Fiction & Literature Book Reviews (page 7)

THE CHOICES WE MAKE by Karma Brown
FICTION & LITERATURE
Released: July 12, 2016

"A compelling premise with a plot that intensifies satisfyingly in the second half, this book is a good bet for readers who don't shy away from difficult moral questions swirling around a sometimes-sappy center."
In a novel exploring the fragile ties of friendship, love, and family, Brown (Come Away With Me, 2015) takes on the loaded subject of surrogate motherhood between a pair of best friends—and the unforeseen turmoil and tragedy that result. Read full book review >
LUCK, LOVE & LEMON PIE by Amy Reichert
FICTION & LITERATURE
Released: July 12, 2016

"An enjoyable and thought-provoking exploration of a modern-day marriage in midlife crisis."
A middle-age housewife tries to rekindle her relationship with her husband by taking up his hobby of poker, then wins a tournament that puts her on the fast track to the poker championships, putting more pressure on a once-strong, now struggling marriage. Read full book review >

BABY DOLL by Hollie  Overton
FICTION & LITERATURE
Released: July 12, 2016

"Overton, while capturing the unique bond shared by identical twins, never manages to maintain narrative momentum beyond a series of heartfelt vignettes."
Held captive for eight years, a woman and her young daughter escape only to find that the outside world can be as frightening as their locked room. Read full book review >
THE TROUBLE WITH GOATS AND SHEEP by Joanna Cannon
FICTION & LITERATURE
Released: July 12, 2016

"A thoughtful tale of loyalty and friendship, family dynamics and human nature, and the cancer of buried truths."
In a small-town cul-de-sac in rural England, preteen Grace and her friend Tilly set out to find God. What they unknowingly uncover is an ugly neighborhood secret. Read full book review >
INVADERS by Jacob Weisman
FICTION & LITERATURE
Released: July 12, 2016

"By their natures, anthologies are often hit and miss: there are misses aplenty here, but the hits, when they come, are solid and lingering."
A collection of 22 short stories featuring several big names of literary fiction experimenting with science-fiction themes and concepts. Read full book review >

THE LITTLE OLD LADY WHO BROKE ALL THE RULES by Catharina Ingelman-Sundberg
FICTION & LITERATURE
Released: July 12, 2016

"A merry, lighthearted caper."
Could prison really be worse than a retirement home? Five senior citizens plan the perfect crime to find out. Read full book review >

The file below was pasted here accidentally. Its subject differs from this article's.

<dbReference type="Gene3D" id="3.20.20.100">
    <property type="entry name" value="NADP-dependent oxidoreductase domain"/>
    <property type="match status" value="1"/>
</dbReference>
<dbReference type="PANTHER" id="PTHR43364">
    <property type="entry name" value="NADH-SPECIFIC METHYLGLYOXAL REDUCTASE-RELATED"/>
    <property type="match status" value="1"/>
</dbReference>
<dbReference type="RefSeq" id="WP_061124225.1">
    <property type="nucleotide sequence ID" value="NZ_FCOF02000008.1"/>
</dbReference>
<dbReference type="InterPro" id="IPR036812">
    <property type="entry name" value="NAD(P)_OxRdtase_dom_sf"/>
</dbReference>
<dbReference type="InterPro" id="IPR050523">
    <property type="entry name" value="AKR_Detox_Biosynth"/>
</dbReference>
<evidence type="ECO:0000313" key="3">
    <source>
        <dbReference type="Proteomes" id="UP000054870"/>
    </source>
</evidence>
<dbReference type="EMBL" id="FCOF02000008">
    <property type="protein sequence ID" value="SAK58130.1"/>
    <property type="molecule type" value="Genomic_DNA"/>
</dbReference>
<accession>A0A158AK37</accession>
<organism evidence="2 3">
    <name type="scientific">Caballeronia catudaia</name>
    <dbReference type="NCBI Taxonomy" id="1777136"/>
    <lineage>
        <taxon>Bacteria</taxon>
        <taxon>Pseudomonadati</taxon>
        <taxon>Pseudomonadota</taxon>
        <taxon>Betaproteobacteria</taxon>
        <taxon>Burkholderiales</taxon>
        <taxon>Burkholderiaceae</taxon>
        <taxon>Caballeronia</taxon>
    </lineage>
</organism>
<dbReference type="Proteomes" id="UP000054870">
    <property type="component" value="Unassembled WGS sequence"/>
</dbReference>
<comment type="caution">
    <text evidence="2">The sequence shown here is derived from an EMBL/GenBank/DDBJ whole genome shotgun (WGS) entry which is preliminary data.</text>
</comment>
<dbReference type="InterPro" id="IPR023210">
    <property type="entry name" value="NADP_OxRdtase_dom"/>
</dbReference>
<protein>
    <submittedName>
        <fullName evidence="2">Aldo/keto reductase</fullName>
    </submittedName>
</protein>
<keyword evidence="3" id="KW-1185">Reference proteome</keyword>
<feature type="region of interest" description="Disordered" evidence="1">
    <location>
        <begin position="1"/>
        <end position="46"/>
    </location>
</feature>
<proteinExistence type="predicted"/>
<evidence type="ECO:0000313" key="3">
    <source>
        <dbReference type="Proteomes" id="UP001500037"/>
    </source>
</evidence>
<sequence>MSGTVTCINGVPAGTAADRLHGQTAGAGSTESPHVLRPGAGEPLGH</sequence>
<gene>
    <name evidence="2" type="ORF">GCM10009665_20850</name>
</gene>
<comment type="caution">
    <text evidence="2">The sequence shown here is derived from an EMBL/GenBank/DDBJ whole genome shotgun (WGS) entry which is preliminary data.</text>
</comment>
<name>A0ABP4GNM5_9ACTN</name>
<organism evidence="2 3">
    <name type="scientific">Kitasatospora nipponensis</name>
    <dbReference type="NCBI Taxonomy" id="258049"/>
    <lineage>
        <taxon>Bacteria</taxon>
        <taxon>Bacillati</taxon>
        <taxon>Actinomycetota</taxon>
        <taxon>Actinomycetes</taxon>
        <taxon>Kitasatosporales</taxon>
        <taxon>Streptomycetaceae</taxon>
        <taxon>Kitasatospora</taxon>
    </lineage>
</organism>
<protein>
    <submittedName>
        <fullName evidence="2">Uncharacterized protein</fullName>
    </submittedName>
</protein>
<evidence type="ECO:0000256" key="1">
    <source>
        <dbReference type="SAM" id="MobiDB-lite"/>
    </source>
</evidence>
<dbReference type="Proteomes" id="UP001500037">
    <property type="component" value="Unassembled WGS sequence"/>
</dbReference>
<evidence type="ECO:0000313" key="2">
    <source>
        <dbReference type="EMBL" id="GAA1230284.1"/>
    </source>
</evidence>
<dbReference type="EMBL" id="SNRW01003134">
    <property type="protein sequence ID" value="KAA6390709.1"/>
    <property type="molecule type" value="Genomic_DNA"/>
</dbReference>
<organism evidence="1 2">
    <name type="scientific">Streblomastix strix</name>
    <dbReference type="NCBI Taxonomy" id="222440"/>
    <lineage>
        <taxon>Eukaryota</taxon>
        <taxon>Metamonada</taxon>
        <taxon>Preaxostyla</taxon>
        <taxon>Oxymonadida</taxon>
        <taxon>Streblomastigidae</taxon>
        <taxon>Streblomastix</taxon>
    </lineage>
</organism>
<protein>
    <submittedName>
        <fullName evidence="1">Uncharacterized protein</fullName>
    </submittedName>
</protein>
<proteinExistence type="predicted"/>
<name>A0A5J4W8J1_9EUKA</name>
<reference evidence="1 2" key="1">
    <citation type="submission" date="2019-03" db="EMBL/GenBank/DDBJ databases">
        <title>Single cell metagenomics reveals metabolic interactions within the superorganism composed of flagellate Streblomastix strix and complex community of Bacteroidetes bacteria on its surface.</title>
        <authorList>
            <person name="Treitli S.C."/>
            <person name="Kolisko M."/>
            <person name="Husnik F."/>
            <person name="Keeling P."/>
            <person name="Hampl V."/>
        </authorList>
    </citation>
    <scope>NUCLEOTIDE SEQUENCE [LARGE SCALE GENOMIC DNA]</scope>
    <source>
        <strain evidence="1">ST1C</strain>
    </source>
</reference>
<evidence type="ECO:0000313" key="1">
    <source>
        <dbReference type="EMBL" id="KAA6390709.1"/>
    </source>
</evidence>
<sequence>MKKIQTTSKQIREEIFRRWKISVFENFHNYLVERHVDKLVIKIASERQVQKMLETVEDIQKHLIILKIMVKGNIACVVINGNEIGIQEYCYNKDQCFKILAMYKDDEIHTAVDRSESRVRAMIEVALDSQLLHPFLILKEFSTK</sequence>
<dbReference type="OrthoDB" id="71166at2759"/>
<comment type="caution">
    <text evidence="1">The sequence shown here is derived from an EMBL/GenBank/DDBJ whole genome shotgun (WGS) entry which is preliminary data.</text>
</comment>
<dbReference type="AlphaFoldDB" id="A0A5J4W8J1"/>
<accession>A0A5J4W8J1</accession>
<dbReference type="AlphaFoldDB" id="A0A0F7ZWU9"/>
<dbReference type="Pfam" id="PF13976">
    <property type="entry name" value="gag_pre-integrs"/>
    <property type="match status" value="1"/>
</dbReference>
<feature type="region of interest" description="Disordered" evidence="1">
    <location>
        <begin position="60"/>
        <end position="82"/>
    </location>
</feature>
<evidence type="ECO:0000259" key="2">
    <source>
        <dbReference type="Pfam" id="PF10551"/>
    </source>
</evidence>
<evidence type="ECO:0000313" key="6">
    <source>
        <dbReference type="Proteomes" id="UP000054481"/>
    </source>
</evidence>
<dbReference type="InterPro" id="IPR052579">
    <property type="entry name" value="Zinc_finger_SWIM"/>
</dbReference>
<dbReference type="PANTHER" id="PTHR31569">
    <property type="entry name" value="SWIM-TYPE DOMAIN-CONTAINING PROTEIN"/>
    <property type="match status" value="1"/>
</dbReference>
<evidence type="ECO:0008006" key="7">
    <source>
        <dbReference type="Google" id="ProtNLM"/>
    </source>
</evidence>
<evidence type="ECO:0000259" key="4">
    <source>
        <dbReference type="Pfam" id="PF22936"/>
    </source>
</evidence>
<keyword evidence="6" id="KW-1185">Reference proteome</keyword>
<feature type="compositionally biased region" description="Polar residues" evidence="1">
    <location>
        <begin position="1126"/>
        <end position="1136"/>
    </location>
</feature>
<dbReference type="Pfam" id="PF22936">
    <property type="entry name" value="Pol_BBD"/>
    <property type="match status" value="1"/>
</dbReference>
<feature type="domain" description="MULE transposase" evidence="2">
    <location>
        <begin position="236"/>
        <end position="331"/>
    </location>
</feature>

HEARTBREAKER by Maryse Meijer
FICTION & LITERATURE
Released: July 12, 2016

"A dark and surprising new voice in short fiction."
The edgy stories in Meijer's debut collection cut like so many wild teeth: sharp, deep, and unforgiving. Read full book review >
WOLF LAKE by John Verdon
FICTION & LITERATURE
Released: July 12, 2016

"The case is a bit cluttered, Gurney's drawn-out ratiocinations slow the pace at the end, and Verdon's straightforward prose doesn't effectively evoke the tale's dark setting. Still, the notion of shared nightmares holds the reader start to finish."
Standard isolated-inn thriller with notes of horror and hints of the supernatural. Read full book review >
DANCING WITH THE TIGER by Lili Wright
FICTION & LITERATURE
Released: July 12, 2016

"Well written but seriously undisciplined."
An unwieldy cast of bad characters scrambles across Mexico after Montezuma's funerary mask in a thriller with pretensions by memoirist Wright (Learning to Float, 2002). Read full book review >
THE HEAVENLY TABLE by Donald Ray Pollock
FICTION & LITERATURE
Released: July 12, 2016

"A darkly comic gorefest by a gifted writer."
In 1917, after the death of their father, three dirt-poor Georgia brothers murder their employer, steal guns and horses, and embark on an epic crime spree. Read full book review >
CHAMPION OF THE WORLD by Chad Dundas
FICTION & LITERATURE
Released: July 12, 2016

"Dundas suggests writers known for loosely historical works, such as Doctorow and Chabon, but he features a pared-down, punchy style that goes well with his characters' basic raw ambitions and emotions."
In 1920s America, when professional wrestling is in its dying years as a serious sport, one high-stakes contest brings together athletes, gangsters, and long-suffering women in this fine debut. Read full book review >
POND by Claire-Louise Bennett
FICTION & LITERATURE
Released: July 12, 2016

"Strange and lyrical with an acute sense of humor."
First published in Ireland, Bennett's meditative debut—rigorous, poetic, and often very funny—captures the rich inner life of a young woman living a mostly solitary existence in a remote coastal town. Read full book review >
Kirkus Interview
Nancy Isenberg
author of WHITE TRASH
July 19, 2016

Poor Americans have existed from the time of the earliest British colonial settlement. They were alternately known as “waste people,” “offals,” “rubbish,” “lazy lubbers,” and “crackers.” By the 1850s, the downtrodden included so-called “clay eaters” and “sandhillers,” known for prematurely aged children distinguished by their yellowish skin, ragged clothing, and listless minds. Surveying political rhetoric and policy, popular literature and scientific theories over 400 years, in White Trash: The 400-Year Untold History of Class in America, Nancy Isenberg upends assumptions about America’s supposedly class-free society––where liberty and hard work were meant to ensure real social mobility. Poor whites were central to the rise of the Republican Party in the early nineteenth century, and the Civil War itself was fought over class issues nearly as much as it was fought over slavery. “A riveting thesis supported by staggering research,” our reviewer writes in a starred review. View video >